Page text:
The other day, I had to go and get my blood taken for a run-of-the-mill test related to my annual check up.   Since it’s summer time, and my kids each has a schedule that changes daily, it took a bit of extra scheduling to find a time that I could get my kids to their various camps and still have time to stop at the lab, before my first appointment of the day.

On top of that, I was supposed to fast for at least 12 hours prior to the test – something I am not good at – and I knew I was only good until about 10:30 before I would start either seeing stars or screaming at someone.

I found the time, delayed my first appointment, dropped two children off, took my third child and the dog (who somehow managed to tag along unbeknownst to me until it was too late) and headed for the lab.

I am not squeemish.. and really don’t get concerned about these sorts of things.  I have always prided myself on having “good” veins.. this is what they tell  me – and aside from my “good posture” award in 1st Grade, I am most proud of this personal achievement – good veins.

So I check in at the lab and notice that the receptionist is doubling as the phlebotomist – not a good sign, but I decide that I’m in a hurry and I’m going with the program.  I ask her how long it will be and she gives me a sidelong squint and tells me it will be 10 to 15 minutes.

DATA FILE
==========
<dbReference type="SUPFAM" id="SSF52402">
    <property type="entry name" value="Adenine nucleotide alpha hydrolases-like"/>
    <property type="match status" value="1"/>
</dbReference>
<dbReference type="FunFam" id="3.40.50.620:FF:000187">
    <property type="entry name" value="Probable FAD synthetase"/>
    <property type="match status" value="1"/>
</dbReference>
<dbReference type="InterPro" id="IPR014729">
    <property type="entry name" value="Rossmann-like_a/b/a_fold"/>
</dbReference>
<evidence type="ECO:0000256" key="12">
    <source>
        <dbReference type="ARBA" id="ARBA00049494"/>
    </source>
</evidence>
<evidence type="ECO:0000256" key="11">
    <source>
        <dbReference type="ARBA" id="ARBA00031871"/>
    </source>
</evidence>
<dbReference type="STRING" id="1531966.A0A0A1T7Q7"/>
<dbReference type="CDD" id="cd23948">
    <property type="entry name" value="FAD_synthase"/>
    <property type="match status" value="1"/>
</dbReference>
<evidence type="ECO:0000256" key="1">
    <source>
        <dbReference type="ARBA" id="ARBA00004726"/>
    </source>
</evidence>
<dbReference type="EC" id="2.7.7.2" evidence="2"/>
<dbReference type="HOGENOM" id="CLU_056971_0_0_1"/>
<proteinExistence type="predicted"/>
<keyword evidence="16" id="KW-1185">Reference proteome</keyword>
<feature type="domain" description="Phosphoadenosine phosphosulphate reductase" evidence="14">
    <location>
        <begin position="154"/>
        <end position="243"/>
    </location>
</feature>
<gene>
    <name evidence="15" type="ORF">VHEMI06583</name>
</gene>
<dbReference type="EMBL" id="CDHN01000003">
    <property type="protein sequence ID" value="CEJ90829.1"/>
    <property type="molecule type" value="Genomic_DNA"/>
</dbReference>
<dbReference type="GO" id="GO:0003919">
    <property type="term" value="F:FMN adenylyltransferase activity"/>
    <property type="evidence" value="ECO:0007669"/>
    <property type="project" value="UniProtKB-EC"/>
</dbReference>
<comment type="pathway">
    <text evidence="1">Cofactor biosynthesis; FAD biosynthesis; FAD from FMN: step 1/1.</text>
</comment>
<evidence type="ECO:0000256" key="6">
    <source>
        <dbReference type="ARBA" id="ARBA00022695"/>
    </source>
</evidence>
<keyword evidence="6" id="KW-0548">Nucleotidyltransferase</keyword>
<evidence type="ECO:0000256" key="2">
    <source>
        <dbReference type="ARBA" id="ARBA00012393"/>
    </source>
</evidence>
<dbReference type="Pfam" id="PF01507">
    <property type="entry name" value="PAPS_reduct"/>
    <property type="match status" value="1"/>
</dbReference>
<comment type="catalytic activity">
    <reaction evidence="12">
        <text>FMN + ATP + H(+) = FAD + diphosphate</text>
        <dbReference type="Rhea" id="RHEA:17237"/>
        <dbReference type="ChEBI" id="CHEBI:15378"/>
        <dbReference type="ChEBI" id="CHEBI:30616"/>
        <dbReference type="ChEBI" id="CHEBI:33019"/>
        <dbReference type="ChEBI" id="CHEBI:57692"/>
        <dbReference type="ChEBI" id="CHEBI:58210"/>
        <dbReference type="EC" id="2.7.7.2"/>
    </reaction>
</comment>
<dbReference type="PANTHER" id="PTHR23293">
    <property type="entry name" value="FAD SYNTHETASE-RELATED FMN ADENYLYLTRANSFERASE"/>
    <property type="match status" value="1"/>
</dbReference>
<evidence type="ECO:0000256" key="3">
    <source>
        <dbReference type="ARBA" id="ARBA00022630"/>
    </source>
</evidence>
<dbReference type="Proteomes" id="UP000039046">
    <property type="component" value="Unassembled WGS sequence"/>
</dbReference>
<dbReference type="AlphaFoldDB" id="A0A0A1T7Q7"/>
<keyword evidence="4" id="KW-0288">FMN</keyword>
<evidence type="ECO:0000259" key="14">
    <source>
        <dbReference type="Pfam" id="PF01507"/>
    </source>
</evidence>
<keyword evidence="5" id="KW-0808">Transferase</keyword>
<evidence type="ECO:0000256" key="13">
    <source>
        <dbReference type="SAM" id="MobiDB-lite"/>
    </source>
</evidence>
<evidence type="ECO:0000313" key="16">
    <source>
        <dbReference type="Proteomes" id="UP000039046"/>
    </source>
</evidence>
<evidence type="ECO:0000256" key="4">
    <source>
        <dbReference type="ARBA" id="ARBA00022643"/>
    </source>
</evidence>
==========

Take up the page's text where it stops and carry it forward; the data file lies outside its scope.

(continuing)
That wouldn’t seem so bad if I wasn’t the only person there in the lab.   But, tail between my legs, I head to my seat and wait.

Once she felt she had punished me sufficiently (about 12 minutes) she called me to come in and asked me which arm I would like to have the blood drawn from.  I told her the left, which was a big upset for her.   She had been prepared for the right arm and now had to move the small pieces of gauze and the large rubber arm strangulation tape to the other side of my chair.

Still trying to make chit chat and cheer her up (after all, the woman was about to stick a needle in my arm – I really was hoping to minimize the crankiness) I ask her if she thinks I have good veins – as I’ve been told this many times.

She looks me dead in the eye and tells me matter-of-factly, no – you do not have good veins.  They are small, I can’t find them and I’ll be lucky to get enough blood for the test.

Well!  So much for trying to make conversation with the phlebotomist!  But in that moment, I saw that her mood was her mood and nothing I was going to do was going to change it.  All I could do was to be respectful and kind.

We’ve all felt the way she might have felt that day – overworked and under appreciated.  And sometimes we don’t want to be “cheered up.”  We just want to be treated nicely and left alone.

So what is the lesson here?

Don’t take a job as a receptphlobotist?  Or maybe it’s to remember to not put too much stock in having “good veins?”

Perhaps the lesson is to assume nothing and be as nice as possible.  Most people are doing the best they can, even if it isn’t that great.

At least I still have good posture.